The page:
چهره خشم انسان تکامل یافته به منظور ارتقاء نشانه قدرت
|کد مقاله||سال انتشار||مقاله انگلیسی||ترجمه فارسی||تعداد کلمات|
|33452||2014||5 صفحه PDF||سفارش دهید||محاسبه نشده|
Publisher : Elsevier - Science Direct (الزویر - ساینس دایرکت)
Journal : Evolution and Human Behavior, Volume 35, Issue 5, September 2014, Pages 425–429
Animals typically deploy their morphology during conflict to enhance competitors' assessments of their fighting ability (e.g. bared fangs, piloerection, dewlap inflation). Recent research has shown that humans assess others' fighting ability by monitoring cues of strength, and that the face itself contains such cues. We propose that the muscle movements that constitute the human facial expression of anger were selected because they increased others' assessments of the angry individual's strength, thereby increasing bargaining power. This runs contrary to the traditional theory that the anger face is an arbitrary set of features that evolved simply to signal aggressive intent. To test between these theories, the seven key muscle movements constituting the anger face were systematically manipulated one by one and in the absence of the others. Raters assessed faces containing any one of these muscle movements as physically stronger, supporting the hypothesis that the anger face evolved to enhance cues of strength.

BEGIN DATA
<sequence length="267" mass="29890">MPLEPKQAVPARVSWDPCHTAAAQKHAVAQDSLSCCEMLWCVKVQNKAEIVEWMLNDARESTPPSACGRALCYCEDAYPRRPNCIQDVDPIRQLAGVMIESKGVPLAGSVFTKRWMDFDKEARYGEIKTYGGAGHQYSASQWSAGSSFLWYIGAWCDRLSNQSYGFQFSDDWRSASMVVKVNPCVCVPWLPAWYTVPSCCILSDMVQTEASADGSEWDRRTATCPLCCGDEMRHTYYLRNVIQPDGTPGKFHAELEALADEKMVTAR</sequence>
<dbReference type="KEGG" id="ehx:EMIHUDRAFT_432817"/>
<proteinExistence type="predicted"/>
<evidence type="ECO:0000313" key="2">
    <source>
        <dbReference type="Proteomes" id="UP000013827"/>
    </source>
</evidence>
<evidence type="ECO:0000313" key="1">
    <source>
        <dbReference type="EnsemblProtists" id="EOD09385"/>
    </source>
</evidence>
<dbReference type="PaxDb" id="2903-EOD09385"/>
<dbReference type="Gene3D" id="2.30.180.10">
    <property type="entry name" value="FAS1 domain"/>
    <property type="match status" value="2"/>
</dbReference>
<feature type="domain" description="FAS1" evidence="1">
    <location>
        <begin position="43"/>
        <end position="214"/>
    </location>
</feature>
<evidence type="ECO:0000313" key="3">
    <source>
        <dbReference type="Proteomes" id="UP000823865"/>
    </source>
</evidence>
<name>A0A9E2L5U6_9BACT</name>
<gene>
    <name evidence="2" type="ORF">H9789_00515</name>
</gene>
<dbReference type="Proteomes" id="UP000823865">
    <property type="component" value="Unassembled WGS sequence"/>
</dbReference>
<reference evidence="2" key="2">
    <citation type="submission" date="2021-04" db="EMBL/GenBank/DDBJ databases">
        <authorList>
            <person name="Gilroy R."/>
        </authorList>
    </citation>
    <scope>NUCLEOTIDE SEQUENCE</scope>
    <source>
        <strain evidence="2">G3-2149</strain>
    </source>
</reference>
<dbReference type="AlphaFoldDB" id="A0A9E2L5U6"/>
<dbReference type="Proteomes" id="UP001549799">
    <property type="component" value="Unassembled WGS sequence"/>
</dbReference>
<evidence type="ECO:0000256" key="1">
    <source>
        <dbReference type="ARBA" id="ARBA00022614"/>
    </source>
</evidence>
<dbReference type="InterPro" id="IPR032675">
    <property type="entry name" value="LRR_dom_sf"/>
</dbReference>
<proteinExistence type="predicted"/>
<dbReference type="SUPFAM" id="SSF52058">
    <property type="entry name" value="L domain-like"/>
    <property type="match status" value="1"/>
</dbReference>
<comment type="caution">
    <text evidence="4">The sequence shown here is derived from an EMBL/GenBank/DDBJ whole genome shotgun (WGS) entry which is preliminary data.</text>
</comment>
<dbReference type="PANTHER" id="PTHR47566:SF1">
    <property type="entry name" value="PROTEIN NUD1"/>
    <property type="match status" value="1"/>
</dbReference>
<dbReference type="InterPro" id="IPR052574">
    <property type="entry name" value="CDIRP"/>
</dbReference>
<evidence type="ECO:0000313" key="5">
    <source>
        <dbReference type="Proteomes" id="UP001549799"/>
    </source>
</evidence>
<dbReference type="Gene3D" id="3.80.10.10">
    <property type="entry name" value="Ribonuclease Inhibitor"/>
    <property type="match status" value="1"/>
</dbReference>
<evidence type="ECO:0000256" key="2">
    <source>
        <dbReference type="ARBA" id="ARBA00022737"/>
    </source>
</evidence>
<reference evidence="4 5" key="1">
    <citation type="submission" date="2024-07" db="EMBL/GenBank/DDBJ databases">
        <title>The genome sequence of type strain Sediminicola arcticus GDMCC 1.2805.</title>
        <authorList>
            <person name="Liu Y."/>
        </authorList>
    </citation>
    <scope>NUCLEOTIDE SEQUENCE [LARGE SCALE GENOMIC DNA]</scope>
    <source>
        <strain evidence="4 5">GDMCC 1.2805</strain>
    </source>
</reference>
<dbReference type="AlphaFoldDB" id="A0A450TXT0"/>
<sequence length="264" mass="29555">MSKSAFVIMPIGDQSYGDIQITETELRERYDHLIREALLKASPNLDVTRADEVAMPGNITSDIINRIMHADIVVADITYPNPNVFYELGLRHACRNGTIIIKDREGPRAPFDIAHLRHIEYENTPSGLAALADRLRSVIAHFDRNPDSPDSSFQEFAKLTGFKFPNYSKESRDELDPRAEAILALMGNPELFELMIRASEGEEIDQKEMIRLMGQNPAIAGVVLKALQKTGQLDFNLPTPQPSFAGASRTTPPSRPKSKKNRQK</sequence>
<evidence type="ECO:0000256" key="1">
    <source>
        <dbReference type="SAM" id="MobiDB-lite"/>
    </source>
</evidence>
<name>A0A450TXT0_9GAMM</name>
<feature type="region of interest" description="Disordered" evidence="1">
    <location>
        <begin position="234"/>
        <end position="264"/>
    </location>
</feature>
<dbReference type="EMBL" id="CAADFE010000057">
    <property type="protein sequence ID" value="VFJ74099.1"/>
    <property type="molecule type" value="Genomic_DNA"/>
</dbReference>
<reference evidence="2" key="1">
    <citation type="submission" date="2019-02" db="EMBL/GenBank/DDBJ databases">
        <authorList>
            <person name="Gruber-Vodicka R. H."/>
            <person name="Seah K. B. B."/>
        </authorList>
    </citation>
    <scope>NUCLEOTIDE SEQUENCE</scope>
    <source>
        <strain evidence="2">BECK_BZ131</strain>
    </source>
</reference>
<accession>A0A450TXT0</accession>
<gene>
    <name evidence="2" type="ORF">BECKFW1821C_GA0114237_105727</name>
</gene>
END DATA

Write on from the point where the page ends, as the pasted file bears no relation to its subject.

The human anger face is an early (Stenberg, Campos, & Emde, 1983), reliably-developing (Galati, Sini, Schmidt, & Tinti, 2003), species-typical (Ekman, 1973) expression consisting of a stereotyped array of coordinated muscle contractions (Ekman & Friesen, 1978) (see Fig. 1). However, why did evolution give the human facial expression of anger the particular form that it has? The most common position is that the anger face is a universal but arbitrary signal of aggressive intent (Blair, 2003, Matsumoto et al., 2010 and Schmidt and Cohn, 2001). According to this widespread view, the expression would have evolved to be salient and distinguishable from other emotional expressions (Darwin, 1872), but there need be nothing functional about the particular pattern of muscle movements per se. We agree that the anger expression functions as a signal ( Reed, DeScioli, & Pinker, 2014), but we propose that the specific array of muscle contractions that constitute the anger face was in fact tailored by selection to be functional rather than arbitrary. Specifically, during conflicts of interest, natural selection favored displaying those configurations of muscle activation that amplified others' assessments of the sender's fighting ability—in the human case, those configurations that amplified cues of strength. This hypothesis is made plausible by recent work showing the existence of cues of strength in the face—cues that are rapidly and spontaneously assessed when estimating another's fighting ability ( Sell et al., 2009a, Trebicky et al., 2013 and Zilioli et al., 2014).